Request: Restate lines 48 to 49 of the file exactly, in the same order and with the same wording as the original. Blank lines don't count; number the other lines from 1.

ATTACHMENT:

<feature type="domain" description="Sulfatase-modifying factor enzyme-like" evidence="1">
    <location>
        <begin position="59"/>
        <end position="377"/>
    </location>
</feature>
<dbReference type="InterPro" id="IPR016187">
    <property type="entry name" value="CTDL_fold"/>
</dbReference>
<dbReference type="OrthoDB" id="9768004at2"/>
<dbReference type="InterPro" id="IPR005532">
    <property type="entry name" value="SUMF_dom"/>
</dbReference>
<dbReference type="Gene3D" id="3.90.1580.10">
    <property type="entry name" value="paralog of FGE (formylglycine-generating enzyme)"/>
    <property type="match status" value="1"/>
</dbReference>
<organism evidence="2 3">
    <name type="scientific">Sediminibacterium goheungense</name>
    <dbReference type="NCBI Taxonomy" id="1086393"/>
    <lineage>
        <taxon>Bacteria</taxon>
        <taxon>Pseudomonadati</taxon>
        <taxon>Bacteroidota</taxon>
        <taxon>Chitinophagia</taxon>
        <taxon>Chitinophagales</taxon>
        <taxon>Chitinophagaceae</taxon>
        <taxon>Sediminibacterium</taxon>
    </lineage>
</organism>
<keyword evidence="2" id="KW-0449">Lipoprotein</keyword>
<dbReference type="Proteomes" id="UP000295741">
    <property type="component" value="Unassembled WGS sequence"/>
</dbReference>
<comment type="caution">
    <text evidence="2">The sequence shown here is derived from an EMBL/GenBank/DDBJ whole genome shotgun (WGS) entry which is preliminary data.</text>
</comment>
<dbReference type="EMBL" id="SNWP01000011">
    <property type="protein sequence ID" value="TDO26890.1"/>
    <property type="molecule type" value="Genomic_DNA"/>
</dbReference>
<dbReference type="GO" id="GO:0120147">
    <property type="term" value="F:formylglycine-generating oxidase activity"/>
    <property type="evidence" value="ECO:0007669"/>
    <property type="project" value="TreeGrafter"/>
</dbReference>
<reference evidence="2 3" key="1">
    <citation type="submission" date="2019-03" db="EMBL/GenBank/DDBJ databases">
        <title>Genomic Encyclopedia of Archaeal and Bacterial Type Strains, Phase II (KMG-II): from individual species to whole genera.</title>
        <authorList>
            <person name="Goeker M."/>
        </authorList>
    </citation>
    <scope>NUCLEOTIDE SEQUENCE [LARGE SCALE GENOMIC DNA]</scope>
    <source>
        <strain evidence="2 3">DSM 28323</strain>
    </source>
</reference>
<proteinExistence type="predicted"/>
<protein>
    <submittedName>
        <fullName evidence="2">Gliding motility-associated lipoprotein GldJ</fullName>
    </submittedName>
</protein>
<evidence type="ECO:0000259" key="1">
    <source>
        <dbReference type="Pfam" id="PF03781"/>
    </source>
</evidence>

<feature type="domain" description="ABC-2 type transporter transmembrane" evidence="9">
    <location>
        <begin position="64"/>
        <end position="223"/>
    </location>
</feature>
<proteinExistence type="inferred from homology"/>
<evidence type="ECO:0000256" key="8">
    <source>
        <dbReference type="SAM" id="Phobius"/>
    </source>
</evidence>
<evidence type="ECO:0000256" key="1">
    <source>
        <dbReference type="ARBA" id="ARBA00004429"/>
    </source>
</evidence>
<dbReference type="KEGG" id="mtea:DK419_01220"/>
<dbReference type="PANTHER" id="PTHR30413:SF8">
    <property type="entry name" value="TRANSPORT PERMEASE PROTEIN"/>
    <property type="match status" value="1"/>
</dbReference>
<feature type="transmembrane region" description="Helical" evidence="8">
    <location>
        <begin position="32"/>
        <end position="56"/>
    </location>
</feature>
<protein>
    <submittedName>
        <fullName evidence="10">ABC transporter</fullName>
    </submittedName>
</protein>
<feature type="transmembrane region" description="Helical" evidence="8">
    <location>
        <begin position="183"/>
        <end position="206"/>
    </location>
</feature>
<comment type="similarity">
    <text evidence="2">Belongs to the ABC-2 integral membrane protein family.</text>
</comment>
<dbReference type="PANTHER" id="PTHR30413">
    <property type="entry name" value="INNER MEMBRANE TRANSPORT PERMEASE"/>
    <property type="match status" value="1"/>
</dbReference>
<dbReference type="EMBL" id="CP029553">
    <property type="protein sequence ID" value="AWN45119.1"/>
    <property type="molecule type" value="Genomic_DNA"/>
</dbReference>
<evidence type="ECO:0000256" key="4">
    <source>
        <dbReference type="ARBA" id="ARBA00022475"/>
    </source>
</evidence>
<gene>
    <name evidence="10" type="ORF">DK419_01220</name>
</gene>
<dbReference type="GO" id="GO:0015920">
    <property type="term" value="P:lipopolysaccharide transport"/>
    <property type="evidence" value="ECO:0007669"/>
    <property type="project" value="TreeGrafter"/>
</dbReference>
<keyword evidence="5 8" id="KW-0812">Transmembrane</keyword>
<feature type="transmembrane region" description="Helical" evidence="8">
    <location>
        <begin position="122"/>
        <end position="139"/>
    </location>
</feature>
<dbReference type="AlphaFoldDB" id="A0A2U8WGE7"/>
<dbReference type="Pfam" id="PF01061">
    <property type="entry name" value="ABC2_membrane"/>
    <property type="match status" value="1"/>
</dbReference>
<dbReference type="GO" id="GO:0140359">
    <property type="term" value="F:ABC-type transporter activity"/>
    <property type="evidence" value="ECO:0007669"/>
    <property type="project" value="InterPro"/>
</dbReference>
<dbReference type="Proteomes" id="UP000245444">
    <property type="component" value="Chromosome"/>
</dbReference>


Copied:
    <citation type="submission" date="2019-03" db="EMBL/GenBank/DDBJ databases">
        <title>Genomic Encyclopedia of Archaeal and Bacterial Type Strains, Phase II (KMG-II): from individual species to whole genera.</title>